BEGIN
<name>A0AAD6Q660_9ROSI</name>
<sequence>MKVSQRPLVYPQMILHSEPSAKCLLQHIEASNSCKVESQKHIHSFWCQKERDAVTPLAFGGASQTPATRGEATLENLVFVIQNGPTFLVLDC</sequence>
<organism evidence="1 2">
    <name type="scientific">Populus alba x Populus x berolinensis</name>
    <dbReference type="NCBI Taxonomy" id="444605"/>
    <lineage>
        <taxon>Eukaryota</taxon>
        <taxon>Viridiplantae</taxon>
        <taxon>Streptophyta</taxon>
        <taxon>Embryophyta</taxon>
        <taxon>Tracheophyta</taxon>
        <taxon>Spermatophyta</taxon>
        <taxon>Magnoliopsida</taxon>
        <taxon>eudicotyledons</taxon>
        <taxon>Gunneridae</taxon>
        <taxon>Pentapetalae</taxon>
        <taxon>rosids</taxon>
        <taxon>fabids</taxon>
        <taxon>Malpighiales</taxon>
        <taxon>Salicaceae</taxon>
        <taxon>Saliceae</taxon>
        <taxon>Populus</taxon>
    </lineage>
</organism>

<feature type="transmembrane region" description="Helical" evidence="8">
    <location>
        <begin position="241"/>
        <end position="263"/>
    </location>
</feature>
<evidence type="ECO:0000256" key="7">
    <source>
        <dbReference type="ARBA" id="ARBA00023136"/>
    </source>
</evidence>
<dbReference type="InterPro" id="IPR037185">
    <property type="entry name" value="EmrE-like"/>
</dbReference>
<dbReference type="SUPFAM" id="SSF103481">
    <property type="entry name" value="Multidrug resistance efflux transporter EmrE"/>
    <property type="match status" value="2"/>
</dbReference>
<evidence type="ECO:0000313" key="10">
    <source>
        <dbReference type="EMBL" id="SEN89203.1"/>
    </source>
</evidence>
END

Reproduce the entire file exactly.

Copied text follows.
<name>A0AAD6Q660_9ROSI</name>
<sequence>MKVSQRPLVYPQMILHSEPSAKCLLQHIEASNSCKVESQKHIHSFWCQKERDAVTPLAFGGASQTPATRGEATLENLVFVIQNGPTFLVLDC</sequence>
<organism evidence="1 2">
    <name type="scientific">Populus alba x Populus x berolinensis</name>
    <dbReference type="NCBI Taxonomy" id="444605"/>
    <lineage>
        <taxon>Eukaryota</taxon>
        <taxon>Viridiplantae</taxon>
        <taxon>Streptophyta</taxon>
        <taxon>Embryophyta</taxon>
        <taxon>Tracheophyta</taxon>
        <taxon>Spermatophyta</taxon>
        <taxon>Magnoliopsida</taxon>
        <taxon>eudicotyledons</taxon>
        <taxon>Gunneridae</taxon>
        <taxon>Pentapetalae</taxon>
        <taxon>rosids</taxon>
        <taxon>fabids</taxon>
        <taxon>Malpighiales</taxon>
        <taxon>Salicaceae</taxon>
        <taxon>Saliceae</taxon>
        <taxon>Populus</taxon>
    </lineage>
</organism>

<feature type="transmembrane region" description="Helical" evidence="8">
    <location>
        <begin position="241"/>
        <end position="263"/>
    </location>
</feature>
<evidence type="ECO:0000256" key="7">
    <source>
        <dbReference type="ARBA" id="ARBA00023136"/>
    </source>
</evidence>
<dbReference type="InterPro" id="IPR037185">
    <property type="entry name" value="EmrE-like"/>
</dbReference>
<dbReference type="SUPFAM" id="SSF103481">
    <property type="entry name" value="Multidrug resistance efflux transporter EmrE"/>
    <property type="match status" value="2"/>
</dbReference>
<evidence type="ECO:0000313" key="10">
    <source>
        <dbReference type="EMBL" id="SEN89203.1"/>
    </source>
</evidence>